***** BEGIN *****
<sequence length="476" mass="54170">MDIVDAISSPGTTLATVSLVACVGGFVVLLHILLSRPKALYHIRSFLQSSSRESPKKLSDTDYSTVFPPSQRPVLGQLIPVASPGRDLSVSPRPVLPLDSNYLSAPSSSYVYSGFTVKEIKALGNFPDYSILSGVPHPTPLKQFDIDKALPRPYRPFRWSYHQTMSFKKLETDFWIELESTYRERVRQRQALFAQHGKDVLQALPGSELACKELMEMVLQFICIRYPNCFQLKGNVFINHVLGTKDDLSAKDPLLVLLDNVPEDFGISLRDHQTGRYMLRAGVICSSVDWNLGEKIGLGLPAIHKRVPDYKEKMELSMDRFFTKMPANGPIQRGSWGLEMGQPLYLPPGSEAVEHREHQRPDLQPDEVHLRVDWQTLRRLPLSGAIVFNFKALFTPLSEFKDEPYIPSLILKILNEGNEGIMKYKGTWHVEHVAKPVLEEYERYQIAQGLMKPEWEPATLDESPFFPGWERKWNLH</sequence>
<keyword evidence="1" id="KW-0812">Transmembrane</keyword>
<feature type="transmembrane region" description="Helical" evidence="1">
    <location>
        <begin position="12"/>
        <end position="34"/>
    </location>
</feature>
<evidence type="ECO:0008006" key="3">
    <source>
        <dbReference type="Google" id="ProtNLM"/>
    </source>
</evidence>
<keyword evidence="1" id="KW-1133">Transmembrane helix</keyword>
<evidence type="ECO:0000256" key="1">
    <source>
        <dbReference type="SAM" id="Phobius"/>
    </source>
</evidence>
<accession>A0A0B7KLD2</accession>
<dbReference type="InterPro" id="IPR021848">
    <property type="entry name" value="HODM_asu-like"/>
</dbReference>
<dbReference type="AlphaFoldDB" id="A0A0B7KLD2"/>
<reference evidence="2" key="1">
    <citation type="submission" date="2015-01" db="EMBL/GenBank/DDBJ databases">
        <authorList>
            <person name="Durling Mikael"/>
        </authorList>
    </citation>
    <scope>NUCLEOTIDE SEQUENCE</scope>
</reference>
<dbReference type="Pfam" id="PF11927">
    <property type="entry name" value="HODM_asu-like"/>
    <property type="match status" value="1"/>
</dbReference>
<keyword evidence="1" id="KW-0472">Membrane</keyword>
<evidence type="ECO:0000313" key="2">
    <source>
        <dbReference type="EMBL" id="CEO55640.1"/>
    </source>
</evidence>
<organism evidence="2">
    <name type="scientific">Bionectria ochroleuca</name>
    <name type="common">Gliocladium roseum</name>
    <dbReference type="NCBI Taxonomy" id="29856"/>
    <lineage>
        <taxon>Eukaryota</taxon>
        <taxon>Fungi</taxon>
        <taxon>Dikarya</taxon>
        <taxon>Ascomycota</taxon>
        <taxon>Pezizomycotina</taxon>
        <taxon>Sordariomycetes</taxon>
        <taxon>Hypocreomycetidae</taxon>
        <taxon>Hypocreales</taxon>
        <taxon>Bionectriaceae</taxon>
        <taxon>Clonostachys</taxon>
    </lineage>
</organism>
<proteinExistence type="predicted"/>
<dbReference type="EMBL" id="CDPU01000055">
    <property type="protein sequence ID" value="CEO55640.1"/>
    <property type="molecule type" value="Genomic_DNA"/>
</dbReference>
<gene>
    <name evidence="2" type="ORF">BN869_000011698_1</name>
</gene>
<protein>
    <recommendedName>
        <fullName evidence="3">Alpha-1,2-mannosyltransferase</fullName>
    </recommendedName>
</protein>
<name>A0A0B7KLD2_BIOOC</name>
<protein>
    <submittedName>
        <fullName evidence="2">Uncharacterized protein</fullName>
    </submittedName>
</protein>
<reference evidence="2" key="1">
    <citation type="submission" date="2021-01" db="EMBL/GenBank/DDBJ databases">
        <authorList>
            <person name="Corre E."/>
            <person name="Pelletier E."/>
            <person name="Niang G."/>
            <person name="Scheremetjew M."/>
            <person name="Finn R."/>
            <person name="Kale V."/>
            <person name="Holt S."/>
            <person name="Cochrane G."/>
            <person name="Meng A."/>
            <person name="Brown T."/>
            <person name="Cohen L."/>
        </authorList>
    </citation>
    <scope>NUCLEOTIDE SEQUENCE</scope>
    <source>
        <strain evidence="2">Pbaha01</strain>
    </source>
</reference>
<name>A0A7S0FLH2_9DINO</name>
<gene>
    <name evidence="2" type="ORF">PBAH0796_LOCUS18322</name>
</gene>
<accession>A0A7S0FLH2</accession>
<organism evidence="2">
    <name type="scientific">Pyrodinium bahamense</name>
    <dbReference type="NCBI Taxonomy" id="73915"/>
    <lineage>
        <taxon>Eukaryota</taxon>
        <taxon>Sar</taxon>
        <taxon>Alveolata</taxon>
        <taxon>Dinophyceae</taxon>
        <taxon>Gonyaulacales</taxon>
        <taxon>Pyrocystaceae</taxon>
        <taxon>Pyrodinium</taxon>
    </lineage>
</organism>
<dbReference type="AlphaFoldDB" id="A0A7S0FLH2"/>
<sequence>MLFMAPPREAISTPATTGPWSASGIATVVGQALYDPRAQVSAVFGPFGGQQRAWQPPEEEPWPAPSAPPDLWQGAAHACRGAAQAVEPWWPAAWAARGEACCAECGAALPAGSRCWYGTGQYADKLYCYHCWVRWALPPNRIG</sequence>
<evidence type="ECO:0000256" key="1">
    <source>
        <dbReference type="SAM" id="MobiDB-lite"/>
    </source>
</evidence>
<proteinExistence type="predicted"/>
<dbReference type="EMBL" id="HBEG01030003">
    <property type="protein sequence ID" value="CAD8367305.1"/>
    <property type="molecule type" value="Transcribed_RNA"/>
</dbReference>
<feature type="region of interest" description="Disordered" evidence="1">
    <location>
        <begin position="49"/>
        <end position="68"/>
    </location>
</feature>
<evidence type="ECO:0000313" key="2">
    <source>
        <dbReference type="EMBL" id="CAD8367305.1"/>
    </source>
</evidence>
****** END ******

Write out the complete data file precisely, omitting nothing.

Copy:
<sequence length="476" mass="54170">MDIVDAISSPGTTLATVSLVACVGGFVVLLHILLSRPKALYHIRSFLQSSSRESPKKLSDTDYSTVFPPSQRPVLGQLIPVASPGRDLSVSPRPVLPLDSNYLSAPSSSYVYSGFTVKEIKALGNFPDYSILSGVPHPTPLKQFDIDKALPRPYRPFRWSYHQTMSFKKLETDFWIELESTYRERVRQRQALFAQHGKDVLQALPGSELACKELMEMVLQFICIRYPNCFQLKGNVFINHVLGTKDDLSAKDPLLVLLDNVPEDFGISLRDHQTGRYMLRAGVICSSVDWNLGEKIGLGLPAIHKRVPDYKEKMELSMDRFFTKMPANGPIQRGSWGLEMGQPLYLPPGSEAVEHREHQRPDLQPDEVHLRVDWQTLRRLPLSGAIVFNFKALFTPLSEFKDEPYIPSLILKILNEGNEGIMKYKGTWHVEHVAKPVLEEYERYQIAQGLMKPEWEPATLDESPFFPGWERKWNLH</sequence>
<keyword evidence="1" id="KW-0812">Transmembrane</keyword>
<feature type="transmembrane region" description="Helical" evidence="1">
    <location>
        <begin position="12"/>
        <end position="34"/>
    </location>
</feature>
<evidence type="ECO:0008006" key="3">
    <source>
        <dbReference type="Google" id="ProtNLM"/>
    </source>
</evidence>
<keyword evidence="1" id="KW-1133">Transmembrane helix</keyword>
<evidence type="ECO:0000256" key="1">
    <source>
        <dbReference type="SAM" id="Phobius"/>
    </source>
</evidence>
<accession>A0A0B7KLD2</accession>
<dbReference type="InterPro" id="IPR021848">
    <property type="entry name" value="HODM_asu-like"/>
</dbReference>
<dbReference type="AlphaFoldDB" id="A0A0B7KLD2"/>
<reference evidence="2" key="1">
    <citation type="submission" date="2015-01" db="EMBL/GenBank/DDBJ databases">
        <authorList>
            <person name="Durling Mikael"/>
        </authorList>
    </citation>
    <scope>NUCLEOTIDE SEQUENCE</scope>
</reference>
<dbReference type="Pfam" id="PF11927">
    <property type="entry name" value="HODM_asu-like"/>
    <property type="match status" value="1"/>
</dbReference>
<keyword evidence="1" id="KW-0472">Membrane</keyword>
<evidence type="ECO:0000313" key="2">
    <source>
        <dbReference type="EMBL" id="CEO55640.1"/>
    </source>
</evidence>
<organism evidence="2">
    <name type="scientific">Bionectria ochroleuca</name>
    <name type="common">Gliocladium roseum</name>
    <dbReference type="NCBI Taxonomy" id="29856"/>
    <lineage>
        <taxon>Eukaryota</taxon>
        <taxon>Fungi</taxon>
        <taxon>Dikarya</taxon>
        <taxon>Ascomycota</taxon>
        <taxon>Pezizomycotina</taxon>
        <taxon>Sordariomycetes</taxon>
        <taxon>Hypocreomycetidae</taxon>
        <taxon>Hypocreales</taxon>
        <taxon>Bionectriaceae</taxon>
        <taxon>Clonostachys</taxon>
    </lineage>
</organism>
<proteinExistence type="predicted"/>
<dbReference type="EMBL" id="CDPU01000055">
    <property type="protein sequence ID" value="CEO55640.1"/>
    <property type="molecule type" value="Genomic_DNA"/>
</dbReference>
<gene>
    <name evidence="2" type="ORF">BN869_000011698_1</name>
</gene>
<protein>
    <recommendedName>
        <fullName evidence="3">Alpha-1,2-mannosyltransferase</fullName>
    </recommendedName>
</protein>
<name>A0A0B7KLD2_BIOOC</name>
<protein>
    <submittedName>
        <fullName evidence="2">Uncharacterized protein</fullName>
    </submittedName>
</protein>
<reference evidence="2" key="1">
    <citation type="submission" date="2021-01" db="EMBL/GenBank/DDBJ databases">
        <authorList>
            <person name="Corre E."/>
            <person name="Pelletier E."/>
            <person name="Niang G."/>
            <person name="Scheremetjew M."/>
            <person name="Finn R."/>
            <person name="Kale V."/>
            <person name="Holt S."/>
            <person name="Cochrane G."/>
            <person name="Meng A."/>
            <person name="Brown T."/>
            <person name="Cohen L."/>
        </authorList>
    </citation>
    <scope>NUCLEOTIDE SEQUENCE</scope>
    <source>
        <strain evidence="2">Pbaha01</strain>
    </source>
</reference>
<name>A0A7S0FLH2_9DINO</name>
<gene>
    <name evidence="2" type="ORF">PBAH0796_LOCUS18322</name>
</gene>
<accession>A0A7S0FLH2</accession>
<organism evidence="2">
    <name type="scientific">Pyrodinium bahamense</name>
    <dbReference type="NCBI Taxonomy" id="73915"/>
    <lineage>
        <taxon>Eukaryota</taxon>
        <taxon>Sar</taxon>
        <taxon>Alveolata</taxon>
        <taxon>Dinophyceae</taxon>
        <taxon>Gonyaulacales</taxon>
        <taxon>Pyrocystaceae</taxon>
        <taxon>Pyrodinium</taxon>
    </lineage>
</organism>
<dbReference type="AlphaFoldDB" id="A0A7S0FLH2"/>
<sequence>MLFMAPPREAISTPATTGPWSASGIATVVGQALYDPRAQVSAVFGPFGGQQRAWQPPEEEPWPAPSAPPDLWQGAAHACRGAAQAVEPWWPAAWAARGEACCAECGAALPAGSRCWYGTGQYADKLYCYHCWVRWALPPNRIG</sequence>
<evidence type="ECO:0000256" key="1">
    <source>
        <dbReference type="SAM" id="MobiDB-lite"/>
    </source>
</evidence>
<proteinExistence type="predicted"/>
<dbReference type="EMBL" id="HBEG01030003">
    <property type="protein sequence ID" value="CAD8367305.1"/>
    <property type="molecule type" value="Transcribed_RNA"/>
</dbReference>
<feature type="region of interest" description="Disordered" evidence="1">
    <location>
        <begin position="49"/>
        <end position="68"/>
    </location>
</feature>
<evidence type="ECO:0000313" key="2">
    <source>
        <dbReference type="EMBL" id="CAD8367305.1"/>
    </source>
</evidence>